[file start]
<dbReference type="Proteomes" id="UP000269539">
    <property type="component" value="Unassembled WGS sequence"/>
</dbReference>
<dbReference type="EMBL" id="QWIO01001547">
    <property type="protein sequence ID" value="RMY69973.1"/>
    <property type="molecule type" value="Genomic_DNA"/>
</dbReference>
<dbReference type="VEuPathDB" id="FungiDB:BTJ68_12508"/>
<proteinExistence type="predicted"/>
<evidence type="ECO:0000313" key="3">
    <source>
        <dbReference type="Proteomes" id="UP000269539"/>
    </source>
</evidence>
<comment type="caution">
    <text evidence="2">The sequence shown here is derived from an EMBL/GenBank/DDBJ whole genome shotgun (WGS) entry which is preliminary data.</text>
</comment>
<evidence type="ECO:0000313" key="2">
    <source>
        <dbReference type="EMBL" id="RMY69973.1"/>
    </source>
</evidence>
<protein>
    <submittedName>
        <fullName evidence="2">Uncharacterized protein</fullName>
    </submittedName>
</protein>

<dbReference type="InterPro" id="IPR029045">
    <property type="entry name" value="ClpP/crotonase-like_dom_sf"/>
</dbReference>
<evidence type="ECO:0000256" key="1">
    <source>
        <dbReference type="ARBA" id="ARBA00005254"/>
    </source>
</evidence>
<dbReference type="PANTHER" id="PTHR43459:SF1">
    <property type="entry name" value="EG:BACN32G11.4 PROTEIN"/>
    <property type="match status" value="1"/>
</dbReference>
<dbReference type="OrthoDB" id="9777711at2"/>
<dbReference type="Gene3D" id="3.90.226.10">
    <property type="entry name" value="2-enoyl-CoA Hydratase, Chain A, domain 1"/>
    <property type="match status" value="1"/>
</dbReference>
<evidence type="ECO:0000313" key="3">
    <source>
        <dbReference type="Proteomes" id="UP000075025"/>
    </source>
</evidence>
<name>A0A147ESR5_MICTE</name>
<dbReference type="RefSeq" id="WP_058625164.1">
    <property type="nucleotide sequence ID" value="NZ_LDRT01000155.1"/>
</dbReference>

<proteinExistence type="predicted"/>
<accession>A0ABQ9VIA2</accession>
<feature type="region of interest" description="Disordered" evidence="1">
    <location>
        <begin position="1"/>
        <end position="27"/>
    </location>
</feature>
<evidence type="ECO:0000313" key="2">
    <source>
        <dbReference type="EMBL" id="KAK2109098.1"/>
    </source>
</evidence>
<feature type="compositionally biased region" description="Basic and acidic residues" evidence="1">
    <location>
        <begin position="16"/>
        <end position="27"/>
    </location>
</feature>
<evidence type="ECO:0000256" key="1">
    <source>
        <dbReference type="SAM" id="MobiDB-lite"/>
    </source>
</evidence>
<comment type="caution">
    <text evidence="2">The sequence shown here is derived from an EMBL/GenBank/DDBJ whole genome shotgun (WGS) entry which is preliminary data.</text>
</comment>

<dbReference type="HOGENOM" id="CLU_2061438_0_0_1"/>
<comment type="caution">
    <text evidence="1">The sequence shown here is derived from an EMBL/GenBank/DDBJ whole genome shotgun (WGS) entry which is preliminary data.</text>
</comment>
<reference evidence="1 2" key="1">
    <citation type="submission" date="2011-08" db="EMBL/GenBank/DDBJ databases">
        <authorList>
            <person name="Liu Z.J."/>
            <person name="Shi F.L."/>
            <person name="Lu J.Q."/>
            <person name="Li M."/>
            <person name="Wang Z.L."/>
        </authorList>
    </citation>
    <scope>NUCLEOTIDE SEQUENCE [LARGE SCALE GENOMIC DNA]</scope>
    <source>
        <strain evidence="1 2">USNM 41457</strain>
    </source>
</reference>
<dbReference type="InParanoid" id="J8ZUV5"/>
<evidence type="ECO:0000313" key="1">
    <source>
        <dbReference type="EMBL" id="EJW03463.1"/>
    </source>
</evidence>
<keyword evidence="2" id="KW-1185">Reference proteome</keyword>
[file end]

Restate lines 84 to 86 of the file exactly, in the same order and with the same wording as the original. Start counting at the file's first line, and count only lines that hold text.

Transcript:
</comment>
<reference evidence="1 2" key="1">
    <citation type="submission" date="2011-08" db="EMBL/GenBank/DDBJ databases">